Misplaced apostrophes: Your/you’re
The difference between these two is:
“Your” means something belonging to you
“You’re” means “you are”
The missing or misplaced comma can change the meaning of the sentence.
Let’s eat, Grandpa – asks Grandpa to join the speaker in having a meal
Let’s eat Grandpa – suggests that it’s time to eat Grandpa
A woman, without her man, is nothing. – this sentence suggests that a woman is nothing without her man.
A woman: without her, man is nothing. – while this sentence claims the exact opposite, that a man is nothing without his woman.
Double negatives are seldom used in English, in contrast to some other languages. A sentence doesn’t exactly make a positive statement if two negatives are used in it, but it is considered incorrect.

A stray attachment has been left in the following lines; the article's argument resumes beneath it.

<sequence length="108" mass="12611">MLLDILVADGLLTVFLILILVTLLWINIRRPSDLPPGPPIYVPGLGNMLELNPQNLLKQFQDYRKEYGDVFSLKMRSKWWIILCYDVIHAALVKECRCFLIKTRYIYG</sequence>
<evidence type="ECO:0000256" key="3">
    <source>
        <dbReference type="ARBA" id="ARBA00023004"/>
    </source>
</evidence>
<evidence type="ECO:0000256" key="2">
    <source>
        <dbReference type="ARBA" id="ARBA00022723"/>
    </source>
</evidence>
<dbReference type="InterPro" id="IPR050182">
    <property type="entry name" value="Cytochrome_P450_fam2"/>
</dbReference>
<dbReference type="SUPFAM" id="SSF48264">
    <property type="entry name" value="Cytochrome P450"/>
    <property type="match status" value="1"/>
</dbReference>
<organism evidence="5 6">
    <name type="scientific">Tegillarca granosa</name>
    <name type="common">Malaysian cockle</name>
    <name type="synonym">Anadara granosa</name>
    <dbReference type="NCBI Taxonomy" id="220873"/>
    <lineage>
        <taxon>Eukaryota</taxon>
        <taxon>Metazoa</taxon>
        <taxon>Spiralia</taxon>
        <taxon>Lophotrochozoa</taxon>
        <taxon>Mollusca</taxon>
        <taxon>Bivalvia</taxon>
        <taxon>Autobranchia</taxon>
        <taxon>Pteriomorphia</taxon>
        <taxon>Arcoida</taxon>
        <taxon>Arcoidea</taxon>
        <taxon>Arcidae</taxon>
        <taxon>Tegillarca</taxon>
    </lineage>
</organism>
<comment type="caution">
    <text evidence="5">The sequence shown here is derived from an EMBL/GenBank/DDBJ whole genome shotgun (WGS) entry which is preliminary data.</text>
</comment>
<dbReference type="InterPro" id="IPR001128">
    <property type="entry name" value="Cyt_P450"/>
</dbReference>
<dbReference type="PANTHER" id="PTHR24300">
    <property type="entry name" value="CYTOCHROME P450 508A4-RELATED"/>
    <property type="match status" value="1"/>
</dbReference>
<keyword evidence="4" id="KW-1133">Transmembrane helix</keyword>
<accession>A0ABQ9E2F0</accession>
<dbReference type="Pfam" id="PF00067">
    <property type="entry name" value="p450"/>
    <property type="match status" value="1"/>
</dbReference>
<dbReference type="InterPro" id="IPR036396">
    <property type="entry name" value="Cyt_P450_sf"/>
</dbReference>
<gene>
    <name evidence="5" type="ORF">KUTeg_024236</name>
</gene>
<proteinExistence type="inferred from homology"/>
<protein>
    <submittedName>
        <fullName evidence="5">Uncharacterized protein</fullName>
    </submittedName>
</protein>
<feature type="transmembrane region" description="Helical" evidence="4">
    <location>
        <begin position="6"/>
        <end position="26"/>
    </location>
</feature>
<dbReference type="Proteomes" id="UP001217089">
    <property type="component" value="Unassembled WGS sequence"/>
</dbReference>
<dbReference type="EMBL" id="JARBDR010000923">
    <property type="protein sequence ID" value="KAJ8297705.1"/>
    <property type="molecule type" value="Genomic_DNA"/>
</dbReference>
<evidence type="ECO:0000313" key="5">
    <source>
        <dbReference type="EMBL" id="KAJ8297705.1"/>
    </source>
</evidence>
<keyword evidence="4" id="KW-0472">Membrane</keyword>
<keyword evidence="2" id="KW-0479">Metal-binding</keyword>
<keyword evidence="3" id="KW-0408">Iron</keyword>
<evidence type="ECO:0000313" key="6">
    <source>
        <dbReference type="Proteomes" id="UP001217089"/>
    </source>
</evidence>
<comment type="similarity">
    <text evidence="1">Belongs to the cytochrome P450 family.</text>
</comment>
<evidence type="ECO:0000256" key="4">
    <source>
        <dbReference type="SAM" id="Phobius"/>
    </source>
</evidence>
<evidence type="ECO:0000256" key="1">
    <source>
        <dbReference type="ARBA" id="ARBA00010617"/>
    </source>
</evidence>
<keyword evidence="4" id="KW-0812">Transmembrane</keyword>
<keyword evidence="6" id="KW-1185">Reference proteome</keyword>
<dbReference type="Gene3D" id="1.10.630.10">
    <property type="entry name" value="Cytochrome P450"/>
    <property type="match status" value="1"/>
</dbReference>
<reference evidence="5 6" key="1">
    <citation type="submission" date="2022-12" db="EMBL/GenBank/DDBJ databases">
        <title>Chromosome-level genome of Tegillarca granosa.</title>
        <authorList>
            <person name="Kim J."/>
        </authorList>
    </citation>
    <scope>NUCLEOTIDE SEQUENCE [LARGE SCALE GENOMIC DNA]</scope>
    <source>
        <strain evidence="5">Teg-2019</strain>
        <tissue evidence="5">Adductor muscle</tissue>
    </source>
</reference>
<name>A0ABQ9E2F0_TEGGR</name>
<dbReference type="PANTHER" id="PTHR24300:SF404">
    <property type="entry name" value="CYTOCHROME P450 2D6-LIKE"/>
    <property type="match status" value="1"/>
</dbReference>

I don’t want nothing from you. (in old English this could emphasise the negative, while in current English it can be taken to indicate a positive meaning. Any which way, it is an incorrect statement).
I don’t want anything from you.
Exchanging similar sounding words
Affect / Effect
The lightning affected the tree.
The effect of the lightning was that the tree burned down.
Accept / Except
Accept – to receive, to include
Except – to exclude
We accept everybody, except you.
Whether / Weather
Whether – if
Weather – referring to atmospheric conditions
Whether you like it or not, the weather will be like this.
Then – next, later, after
Than – for comparing
Between / Among
The word ‘between’ normally refers to two items or people, while the word ‘among’ refers to multiple items or people, as, for example: ‘At the party, I sat down between two good friends’ or ‘At the party, I enjoyed being among many interesting people
Photos: Shutterstock / Graphic Design for the purpose of this article: Martina Advaney